I think my skills could make me a good crook. Knowing what to look for and how to potentially bypass them and so on and so forth.
As for what keeps me honest, and not using those skills? I don't know, I was raised well? I know it's wrong? I just can't do it. I don't even feel comfortable keeping customers codes, or setting up users for them.
Brian that's something I've often thought about when I've requested government contracts or been given tours of law enforcement facilities. "What keeps people honest?" is a good question. That's part of why I'm so obsessed/fascinated with the Eli Lily case. It was obviously somehow carried out by someone who had enough knowledge about security systems, but that has yet to come out in the criminal or civil parts of the case. Maybe what stops some people is that most sites they probably work on wouldn't have a high enough reward for the risk.
I think empathy and our desire to have real relationships with the other people in our social network keep us honest. You have to feel that we're ALL in this together, and you have to shoulder your part of the load. It should be a matter of personal pride that you're doing at least your share. If you starting putting other people outside that ALL; grouping them as somehow less worthy, then dishonesty with them becomes easier.
As an example, look at war, possibly one of the most dishonest activities the human animal engages in. We propagandize our enemies as the worst of the worst. Within the context of war we lie, steal and take the lives of the group we oppose. Strangely, within this nightmare most of the people actually doing the fighting are shining examples of honesty and integrity within their group. Their willingness to sacrifice everything they have and ever will inspires the rest of us.
Would my skill set make me a good crook? Well I've done Locksmithing, Burglar Alarms, Fire Alarms, Access Control and CCTV for a few decades. Over the same time I've worked closely with Banks, Police Departments and Prosecutors on their security, so I have some knowledge of how they work. I've done some undercover work with Private Detectives helping them get the goods on some bad people so I'm passingly familar with the tension of a deadline to getting covert equipment into place and working against a somewhat vague deadline, knowing that if i was interrupted I might have some fancy talking to do. So I guess I probably do have the skill set.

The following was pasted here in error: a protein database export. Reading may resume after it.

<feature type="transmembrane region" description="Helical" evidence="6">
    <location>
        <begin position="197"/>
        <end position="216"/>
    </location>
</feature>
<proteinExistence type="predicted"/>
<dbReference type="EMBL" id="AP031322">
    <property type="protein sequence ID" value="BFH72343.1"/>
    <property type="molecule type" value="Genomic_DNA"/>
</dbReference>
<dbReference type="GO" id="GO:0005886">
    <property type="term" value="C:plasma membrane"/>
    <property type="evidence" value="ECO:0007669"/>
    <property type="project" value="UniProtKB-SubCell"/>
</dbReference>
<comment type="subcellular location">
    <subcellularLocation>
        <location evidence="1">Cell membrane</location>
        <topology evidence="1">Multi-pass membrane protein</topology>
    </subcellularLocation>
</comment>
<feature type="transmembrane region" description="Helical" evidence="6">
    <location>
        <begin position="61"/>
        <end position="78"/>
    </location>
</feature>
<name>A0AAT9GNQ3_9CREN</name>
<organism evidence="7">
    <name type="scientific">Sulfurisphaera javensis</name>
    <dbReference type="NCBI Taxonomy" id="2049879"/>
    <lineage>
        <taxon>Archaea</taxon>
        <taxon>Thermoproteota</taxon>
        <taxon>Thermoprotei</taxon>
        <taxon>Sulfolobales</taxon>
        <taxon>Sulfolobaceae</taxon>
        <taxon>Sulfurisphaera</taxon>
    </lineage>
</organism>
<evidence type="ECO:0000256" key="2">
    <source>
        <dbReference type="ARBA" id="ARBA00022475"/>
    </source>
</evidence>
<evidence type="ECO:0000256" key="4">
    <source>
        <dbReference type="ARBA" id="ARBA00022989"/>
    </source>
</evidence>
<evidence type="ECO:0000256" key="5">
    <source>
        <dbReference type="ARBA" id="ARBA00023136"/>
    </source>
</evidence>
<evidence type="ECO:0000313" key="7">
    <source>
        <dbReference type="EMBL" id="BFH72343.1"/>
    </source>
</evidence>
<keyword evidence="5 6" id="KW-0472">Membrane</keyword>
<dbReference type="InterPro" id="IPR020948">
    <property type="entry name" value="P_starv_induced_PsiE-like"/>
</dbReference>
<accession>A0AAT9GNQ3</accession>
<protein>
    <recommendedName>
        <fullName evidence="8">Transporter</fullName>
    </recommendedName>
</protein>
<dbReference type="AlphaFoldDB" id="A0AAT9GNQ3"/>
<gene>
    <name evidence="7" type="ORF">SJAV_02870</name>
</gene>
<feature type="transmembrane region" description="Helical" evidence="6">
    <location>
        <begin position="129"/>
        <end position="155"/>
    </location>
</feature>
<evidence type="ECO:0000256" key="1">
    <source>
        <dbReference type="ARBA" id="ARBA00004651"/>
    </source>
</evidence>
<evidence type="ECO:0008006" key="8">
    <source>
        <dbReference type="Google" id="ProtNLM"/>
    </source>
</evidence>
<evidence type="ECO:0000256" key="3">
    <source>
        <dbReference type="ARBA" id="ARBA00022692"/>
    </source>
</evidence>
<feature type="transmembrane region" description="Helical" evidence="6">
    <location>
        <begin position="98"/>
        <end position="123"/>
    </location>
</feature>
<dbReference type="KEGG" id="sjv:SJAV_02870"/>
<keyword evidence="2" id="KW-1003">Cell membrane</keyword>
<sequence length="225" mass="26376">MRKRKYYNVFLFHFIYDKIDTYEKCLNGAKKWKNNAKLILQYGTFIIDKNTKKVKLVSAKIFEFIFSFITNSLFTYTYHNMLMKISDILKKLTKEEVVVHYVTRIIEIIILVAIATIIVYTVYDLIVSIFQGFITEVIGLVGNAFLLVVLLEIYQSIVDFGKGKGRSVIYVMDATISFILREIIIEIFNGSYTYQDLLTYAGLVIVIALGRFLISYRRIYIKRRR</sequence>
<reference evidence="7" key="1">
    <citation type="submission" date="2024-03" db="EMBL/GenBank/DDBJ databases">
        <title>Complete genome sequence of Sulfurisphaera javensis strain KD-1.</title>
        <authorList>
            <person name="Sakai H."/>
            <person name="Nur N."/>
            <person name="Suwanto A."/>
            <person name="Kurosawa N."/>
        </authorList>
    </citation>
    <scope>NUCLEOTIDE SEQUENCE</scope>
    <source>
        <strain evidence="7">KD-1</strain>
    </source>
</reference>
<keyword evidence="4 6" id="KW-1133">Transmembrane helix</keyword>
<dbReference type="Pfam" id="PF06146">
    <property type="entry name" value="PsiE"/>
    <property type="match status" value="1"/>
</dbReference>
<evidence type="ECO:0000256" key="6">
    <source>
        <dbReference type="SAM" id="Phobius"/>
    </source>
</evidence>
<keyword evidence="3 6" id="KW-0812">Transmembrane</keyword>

I also have the knowledge that if you are crook; if you make a single simple mistake, fail to anticipate things that are totally unpredictable, or trust anybody else you are up against some pretty smart people that can make lots of mistakes, don't have to anticipate all the unpredictable, and can and do trust their fellows with their lives.
Sounds like a no-brainer to me.
What keeps me honest? I care about my reputation. It is my never-ending goal to be recognized as one of the best at what I do and honesty is one part of what I believe I bring to the table in both my job and my personal life. In fact, I'm often considered by many to be "brutally honest". While some may not appreciate that attitude (it includes not being PC), I think even my detractors will admit I am honest.
One time, we installed a burglar alarm at a very busy cash business. In order to run a wire, we had to clear space. So a coworker and I had to lift shopping bags full of loose and uncounted cash from a pile stacked against a wall to the other side of the room.
At one point, my coworker and I just stopped for a moment, arms full of cash, looked each other in the eye... and went back to work.
I've found cash, and drugs, and guns (guns are frankly more shocking, working in and around The People's Republic of New York City a I do), and I've never taken anything that wasn't mine. I've installed security systems for thieves and mobsters and even a Red Sox fan once. I've installed security systems for people under indictement for security fraud and for Level III sex offenders and for scam artists of various kinds. I've been paid in cash for a lot of work with no invoices and no warranties. But I've always been honest. The worst thing I ever pulled was sleeping on the job one time, and I wasn't being paid hourly at the time, and I still feel guilty about it years later (the cash jobs and tax avoidance was my boss's decision, not mine).
As a distributor, more than one manufacturer has offered me a little something to push one product or another, and I've never taken anything more than a pen or a t-shirt. Honesty. Integrity. Could I be a master criminal? Well, yeah. It's just not my personality.
It's just the right thing to do. Period.
That and working for an honest wage is more appealing than prison...